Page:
My first recipe choices are Zwiebel Kuchen (German Onion Tart) and Moroccan Carrot Salad. I'll let you know how it turns out!
~Christine Zellers, LBDC CEO

Wednesday, March 26, 2014

Traveling Alone, Part Deux

About a year ago, I wrote a post about traveling alone. One option I didn’t discuss in much detail is taking an organized tour. At the time, I did not have any experience with this type of travel. A couple of months ago, I started getting buggy to go somewhere. I’m seven months pregnant, now, so my normal thoughts of SCUBA diving and skiing aren’t a possibility. Morocco has been on my list since I met a woman who was in the Peace Corps there, so I decided to look into it. Taking a tour made sense to me at this stage because, although Morocco is ranked well above the US in healthcare performance, I decided having a local advocate who spoke Arabic and French might be useful if I actually needed something.

I selected a 13 day Morocco Explorer trip through Peregrine Adventures. When I was in Zimbabwe in 2006, I met a travel agent, Tom Gehrels who works for Adventure Center based in Toronto, Canada. Tom has been in 97 countries, so he has good recommendations for travel adventures. He’s also very familiar with the tour companies with which they do business, so I knew I would get good suggestions based on what I shared with him about my interests, energy level, and physical limitations. I appreciate working with a professional who “practices what they preach”, so to speak! When I decided I would prefer not to handle the logistics on my own, I called him, explained my situation and asked for some ideas. After a few email exchanges, I selected the Peregrine trip because of the timing and budget, the accommodation of my inability to ride a camel for an hour in the desert, and the length of the trip -which seemed like it would allow enough time to really see the country.

I enjoyed a number of things about traveling like this. It was relaxing knowing that everything on the trip was scheduled and booked and I didn’t need to worry about any of the logistics. We went places I would not have gone, if I had planned the trip on my own (although we missed one place - that could’ve been added as an extension, we just decided against it). We were taken to some places to shop (I never felt pressured to buy and the guides do not get kickbacks) and I appreciated that the places we went were endorsed by the tour company so the products offered were good quality and fairly priced. If the Berber rug I bought hadn’t shown up, I would have had recourse. I learned things about the culture that I probably wouldn’t have learned planning my own itinerary. For example, the current King Mohammed VI changed many of the laws regarding women’s social and civic equality and there was opportunity to discuss that and how it has changed life with several Moroccans. I was also made aware of some of the challenges women still face in Morocco.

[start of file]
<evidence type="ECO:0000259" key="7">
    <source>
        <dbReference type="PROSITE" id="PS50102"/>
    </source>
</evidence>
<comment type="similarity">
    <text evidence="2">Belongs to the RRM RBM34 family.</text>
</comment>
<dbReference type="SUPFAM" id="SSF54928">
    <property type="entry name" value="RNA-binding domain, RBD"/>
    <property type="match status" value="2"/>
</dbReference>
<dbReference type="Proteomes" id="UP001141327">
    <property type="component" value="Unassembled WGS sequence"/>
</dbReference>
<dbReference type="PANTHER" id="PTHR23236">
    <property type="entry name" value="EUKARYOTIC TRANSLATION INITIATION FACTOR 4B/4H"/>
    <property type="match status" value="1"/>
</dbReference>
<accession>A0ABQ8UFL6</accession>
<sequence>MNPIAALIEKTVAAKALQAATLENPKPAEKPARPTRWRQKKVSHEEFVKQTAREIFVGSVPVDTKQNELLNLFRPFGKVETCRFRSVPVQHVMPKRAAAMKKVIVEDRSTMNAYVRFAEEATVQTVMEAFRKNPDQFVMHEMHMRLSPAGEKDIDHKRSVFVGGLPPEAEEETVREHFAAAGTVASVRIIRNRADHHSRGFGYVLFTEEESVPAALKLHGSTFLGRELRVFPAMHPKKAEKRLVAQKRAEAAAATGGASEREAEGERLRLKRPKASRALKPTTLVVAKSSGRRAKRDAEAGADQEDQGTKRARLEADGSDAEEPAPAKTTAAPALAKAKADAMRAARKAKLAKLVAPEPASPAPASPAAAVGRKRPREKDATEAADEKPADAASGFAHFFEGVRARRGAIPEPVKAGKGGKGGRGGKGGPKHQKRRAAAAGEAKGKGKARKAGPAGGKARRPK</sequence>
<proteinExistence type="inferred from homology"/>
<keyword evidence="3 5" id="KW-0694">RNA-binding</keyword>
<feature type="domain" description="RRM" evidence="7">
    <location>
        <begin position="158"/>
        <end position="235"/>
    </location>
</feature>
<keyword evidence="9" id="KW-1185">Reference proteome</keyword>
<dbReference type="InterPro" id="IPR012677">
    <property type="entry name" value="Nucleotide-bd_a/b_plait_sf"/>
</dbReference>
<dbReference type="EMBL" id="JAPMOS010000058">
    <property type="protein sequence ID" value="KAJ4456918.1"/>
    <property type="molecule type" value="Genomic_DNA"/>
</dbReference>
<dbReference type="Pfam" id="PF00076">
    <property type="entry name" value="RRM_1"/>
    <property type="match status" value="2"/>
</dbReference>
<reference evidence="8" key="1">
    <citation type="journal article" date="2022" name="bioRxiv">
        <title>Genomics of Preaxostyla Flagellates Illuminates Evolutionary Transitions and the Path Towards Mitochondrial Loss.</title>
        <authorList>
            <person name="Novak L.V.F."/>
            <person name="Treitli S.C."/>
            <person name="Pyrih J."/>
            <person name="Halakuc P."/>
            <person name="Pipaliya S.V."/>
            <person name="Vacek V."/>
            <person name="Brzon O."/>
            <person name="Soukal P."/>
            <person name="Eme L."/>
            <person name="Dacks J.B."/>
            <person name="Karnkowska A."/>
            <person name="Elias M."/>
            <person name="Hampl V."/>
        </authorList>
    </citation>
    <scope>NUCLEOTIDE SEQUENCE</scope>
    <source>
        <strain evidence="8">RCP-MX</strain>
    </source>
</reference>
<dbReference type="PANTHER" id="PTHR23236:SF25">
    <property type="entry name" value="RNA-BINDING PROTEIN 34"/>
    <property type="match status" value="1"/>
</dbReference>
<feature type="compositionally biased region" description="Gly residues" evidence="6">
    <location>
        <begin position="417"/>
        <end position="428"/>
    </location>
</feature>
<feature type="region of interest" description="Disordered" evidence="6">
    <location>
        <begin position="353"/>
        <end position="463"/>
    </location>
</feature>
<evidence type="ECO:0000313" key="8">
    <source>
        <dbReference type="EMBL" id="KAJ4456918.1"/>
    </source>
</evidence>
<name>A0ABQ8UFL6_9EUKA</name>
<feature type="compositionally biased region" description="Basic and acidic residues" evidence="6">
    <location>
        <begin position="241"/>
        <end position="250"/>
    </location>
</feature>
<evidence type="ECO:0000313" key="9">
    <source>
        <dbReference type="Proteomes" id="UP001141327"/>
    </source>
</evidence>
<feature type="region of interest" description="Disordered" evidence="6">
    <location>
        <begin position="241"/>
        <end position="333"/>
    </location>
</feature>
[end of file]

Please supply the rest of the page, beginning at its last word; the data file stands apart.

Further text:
There are also tradeoffs traveling this way, too. Tours can be fast paced and sometimes you are in a new location every night. We had three nights in Fes and two in Marrakech. Overall, I didn’t mind moving around once I figured out how to keep my bags organized. Frequent relocation means that you won’t be doing much hanging around soaking up the sights, especially if there isn’t much free time built into the itinerary. Most of the restaurants were chosen for us. If you like to comb TripAdvisor looking for what other travelers like, that might be a bummer. In this case, I enjoyed the opportunity to have Berber pizza and eat in the home of a guide in Sefrou, which I would not have been able to do on my own. We were very fortunate and had a group of seven who really hit it off. If the group had been larger or there had been difficult personalities on the tour, it would’ve been more challenging.